Felix Mendelsohn studied with Carl Zelter, a composer who founded the Berlin Philharmonic and befriended the great Goethe. Goethe shared Zelter’s enthusiasm for Johann Sebastian Bach. The poet likened Bach’s contrapuntal melodies to the thoughts of the Creator on the verge of materializing our universe.
Zelter had studied with a student of Bach, and considered it his duty to keep the flame of the Master’s music alive during the period when his work was vastly underappreciated. For during that long time from the Master’s death in 1750, lasting nearly seventy-eight years, he was widely considered merely a provincial choirmaster who had been an organ virtuoso.
The young Mendelsohn asked Zelter if he could see the score of Bach’s St. Matthew’s Passion. Zelter countered that his student was not ready to see the Master’s work. Finally, after a year of further study, Zelter told him, “You are ready now.”
With this, the old composer showed Mendelsohn the great score. His student eagerly read through the manuscript, and arranged to do a concert of it. Through Mendelsohn’s 1828 concert of the St. Matthew’s Passion, Bach emerged as one of the greatest composers, a position that subsequent time has only strengthened.
In my last years of high school, I studied piano with an old woman who had long been a professor at Syracuse University’s school of music. This woman, Alice McNaught, had never married, but rather devoted her life to music.
She was rich with stories. She had seen both Paderewski and the great Rachmaninoff in concert. Paderewski made mistakes, but this was, she said, only to show that he was human. Paderewski, who had served as Poland’s premier a short time after World War I, was far and above her favorite pianist.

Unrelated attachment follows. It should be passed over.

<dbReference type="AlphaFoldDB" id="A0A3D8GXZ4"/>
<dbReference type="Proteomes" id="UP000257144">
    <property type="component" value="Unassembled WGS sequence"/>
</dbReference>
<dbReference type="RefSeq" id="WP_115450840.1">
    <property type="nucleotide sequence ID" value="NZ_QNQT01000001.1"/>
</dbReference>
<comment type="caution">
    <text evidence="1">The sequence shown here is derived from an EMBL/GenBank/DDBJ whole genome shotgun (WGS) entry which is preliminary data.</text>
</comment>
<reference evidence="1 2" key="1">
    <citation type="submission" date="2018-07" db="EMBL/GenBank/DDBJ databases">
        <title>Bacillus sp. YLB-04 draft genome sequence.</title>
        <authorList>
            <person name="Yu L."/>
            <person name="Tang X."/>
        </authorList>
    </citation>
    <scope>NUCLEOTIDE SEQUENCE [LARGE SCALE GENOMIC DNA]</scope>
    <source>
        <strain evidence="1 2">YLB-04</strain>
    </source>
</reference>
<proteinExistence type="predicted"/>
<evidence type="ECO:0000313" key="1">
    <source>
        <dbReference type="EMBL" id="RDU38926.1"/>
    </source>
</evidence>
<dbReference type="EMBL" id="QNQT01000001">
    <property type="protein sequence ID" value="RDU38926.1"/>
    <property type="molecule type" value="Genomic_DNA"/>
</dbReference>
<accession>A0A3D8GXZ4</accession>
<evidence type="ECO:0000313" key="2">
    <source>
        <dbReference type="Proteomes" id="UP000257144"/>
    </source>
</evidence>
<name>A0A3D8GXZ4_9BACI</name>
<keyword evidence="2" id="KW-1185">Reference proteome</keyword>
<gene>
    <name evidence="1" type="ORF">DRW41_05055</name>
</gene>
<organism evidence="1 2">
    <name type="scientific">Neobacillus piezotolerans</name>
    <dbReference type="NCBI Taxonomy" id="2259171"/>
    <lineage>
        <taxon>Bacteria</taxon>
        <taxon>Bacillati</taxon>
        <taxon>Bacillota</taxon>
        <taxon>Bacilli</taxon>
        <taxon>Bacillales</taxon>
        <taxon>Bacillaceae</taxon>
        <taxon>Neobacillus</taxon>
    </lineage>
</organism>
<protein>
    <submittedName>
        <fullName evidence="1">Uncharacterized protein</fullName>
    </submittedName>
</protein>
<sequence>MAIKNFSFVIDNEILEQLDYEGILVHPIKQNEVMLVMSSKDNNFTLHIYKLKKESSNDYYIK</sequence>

As Zelter had studied with a student of Bach, Miss McNaught had studied with a student of Johannes Brahms. Over her upright she kept a sketch of a heavyset bearded Brahms playing the piano
But Bach was her favorite composer. This seemed strange to me at the time. I knew Bach principally through the cold logical exercises of the inventions. I much preferred the power and passion of Beethoven.
It has only been with the passage of years, even decades, that I have come to agree with my late teacher. Perhaps Mozart was as versatile, but Bach is the most profound of composers. He is the most rigorous in his exploration of counterpoint. It seems that the inventions and the Well Tempered Clavier were not enough for his intellectual curiosity. At the time of his death, he was working on the massive Art of the Fugue.
It is a testament to Mozart and Beethoven’s intellects that they both possessed a strong appreciation for Bach during the period of neglect. Mozart studied in London with one of Bach’s sons. Beethoven found solace after a period of drunkenness and depression by studying the works of Bach and Handel. From these studies he emerged with his final masterpieces: the Ninth Symphony, Missa Solemnis, Hammerklavier Sonatan and his extremely experimental string quartets.
Mozart and Beethoven both nodded to Bach by building the fugue into their sonatas. The intricate forms of counterpoint appear like an ancient cellar beneath a modern edifice.
Bach’s contributions to instrumental music were immense. As a virtuoso on the organ and harpsichord, he created a vigorous keyboard style that has taught and inspired all subsequent pianists. The only organist of his time to approach him in skill was George Frederick Handel.